Tag Archives: friends

The Beauty of Nepal

I’ve heard people say, “you can’t take a bad picture in Nepal.” I have to agree. Foreigners flock to Nepal to explore the ancient architecture and the beauty of the Himalayan mountains. But, I think the most beautiful part of the country is her people. With Tibet to the north and India to the south, Nepalis can look Chinese, Indian and everyone else in between. They are lovely inside and out. I have found the Nepali people to be humble and hospitable. A long history of oppression and suffering has honed a resilience that is cloaked with a “shy kindness.” Building friendships with the people has been the most delightful part of this trip. Through them, my love for the nation has deepened and my desire for them to know and grow in Christ has quickened. Oh, what a joy to know the beauty of his splendor amongst the nations!

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Bring Joylyn Home


These are my friends, Gavin and Lorraine Kajikawa and their daughter, Brielle. After seven long years, they have been matched with their daughter, Joylyn and are preparing to adopt her from China in the very near future.

Adopt_Product_Shot_largeThe cost of adoption is steep. I can personally attest to that. But the Father loves to provide lavishly for the things near His heart. I can personally attest to that as well. One of the ways He provides is through the giving of His people. One of the ways that you can help is by purchasing a T-shirt. But not just any T-shirt. A cool-looking T-shirt with a great message on the front designed and produced by Zoe Clothing Co.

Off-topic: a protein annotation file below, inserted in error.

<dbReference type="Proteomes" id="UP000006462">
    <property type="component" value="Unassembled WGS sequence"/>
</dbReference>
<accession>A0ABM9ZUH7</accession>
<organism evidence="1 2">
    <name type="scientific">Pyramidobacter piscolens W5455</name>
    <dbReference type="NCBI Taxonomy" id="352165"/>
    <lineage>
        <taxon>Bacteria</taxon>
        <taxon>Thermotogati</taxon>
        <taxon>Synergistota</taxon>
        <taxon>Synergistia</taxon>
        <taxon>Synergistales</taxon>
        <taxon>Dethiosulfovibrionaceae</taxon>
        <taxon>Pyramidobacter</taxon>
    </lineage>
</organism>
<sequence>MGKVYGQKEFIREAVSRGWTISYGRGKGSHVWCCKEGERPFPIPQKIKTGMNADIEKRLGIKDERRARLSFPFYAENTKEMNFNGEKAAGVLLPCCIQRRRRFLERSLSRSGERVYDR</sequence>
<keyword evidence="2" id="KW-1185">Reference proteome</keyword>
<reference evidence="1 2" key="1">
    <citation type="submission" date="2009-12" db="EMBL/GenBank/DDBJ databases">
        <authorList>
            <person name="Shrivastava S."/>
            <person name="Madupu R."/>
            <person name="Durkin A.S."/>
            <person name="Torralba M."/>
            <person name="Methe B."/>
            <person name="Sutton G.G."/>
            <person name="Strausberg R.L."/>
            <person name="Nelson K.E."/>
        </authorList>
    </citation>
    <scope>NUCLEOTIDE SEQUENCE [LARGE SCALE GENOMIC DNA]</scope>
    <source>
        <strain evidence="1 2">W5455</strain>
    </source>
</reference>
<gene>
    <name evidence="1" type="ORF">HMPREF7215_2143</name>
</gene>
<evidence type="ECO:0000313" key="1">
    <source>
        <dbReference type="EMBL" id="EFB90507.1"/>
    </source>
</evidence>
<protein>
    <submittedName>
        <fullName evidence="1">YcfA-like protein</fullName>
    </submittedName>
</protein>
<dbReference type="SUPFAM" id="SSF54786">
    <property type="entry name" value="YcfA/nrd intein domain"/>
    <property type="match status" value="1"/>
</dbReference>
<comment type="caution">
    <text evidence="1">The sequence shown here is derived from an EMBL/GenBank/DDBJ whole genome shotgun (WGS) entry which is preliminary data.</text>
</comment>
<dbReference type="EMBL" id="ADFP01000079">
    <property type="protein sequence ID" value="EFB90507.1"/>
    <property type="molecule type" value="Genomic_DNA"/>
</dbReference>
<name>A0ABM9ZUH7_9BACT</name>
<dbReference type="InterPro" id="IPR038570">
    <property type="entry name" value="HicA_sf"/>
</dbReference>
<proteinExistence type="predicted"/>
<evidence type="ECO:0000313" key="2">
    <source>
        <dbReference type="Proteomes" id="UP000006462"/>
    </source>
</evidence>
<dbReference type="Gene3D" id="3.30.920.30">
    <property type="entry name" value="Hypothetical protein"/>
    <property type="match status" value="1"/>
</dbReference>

This is a rare fundraiser in which 100% of the donation for the T-shirt will go directly to helping the Kajikawas bring Joylyn home. This has been made possible by the owner of Zoe, a kingdom-minded friend of mine as well. If you would like to read more about the Kajikawas’ story and purchase a T-shirt (or two or three), you can click on their photo above.

What better way to celebrate the Father’s love in Christ’s resurrection this weekend than to support those who are seeking to be like Him through adoption!

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Friends at the Finishline

Part of the joy of the adoption journey is sharing it with long-time and brand new friends who are traveling down the same road. The circumstances may be different for each family but the heart for the orphan and the heart to adopt is the same. We are overjoyed that two families we know are either near the finish line of the process or just crossed over it recently.

Two of our long time friends from Evergreen SGV Church are now in China to adopt their son into their family. Their son is one of the four children (including Eden) who are being adopted from the same orphanage that was closed last year. God’s faithfulness in their story is unique and simply amazing. I wish I could tell you about it here but I leave that for them to tell as they see fit. Lord willing, they will be receiving their son next Monday and will return sometime the following week. We can’t wait to meet them all at the airport!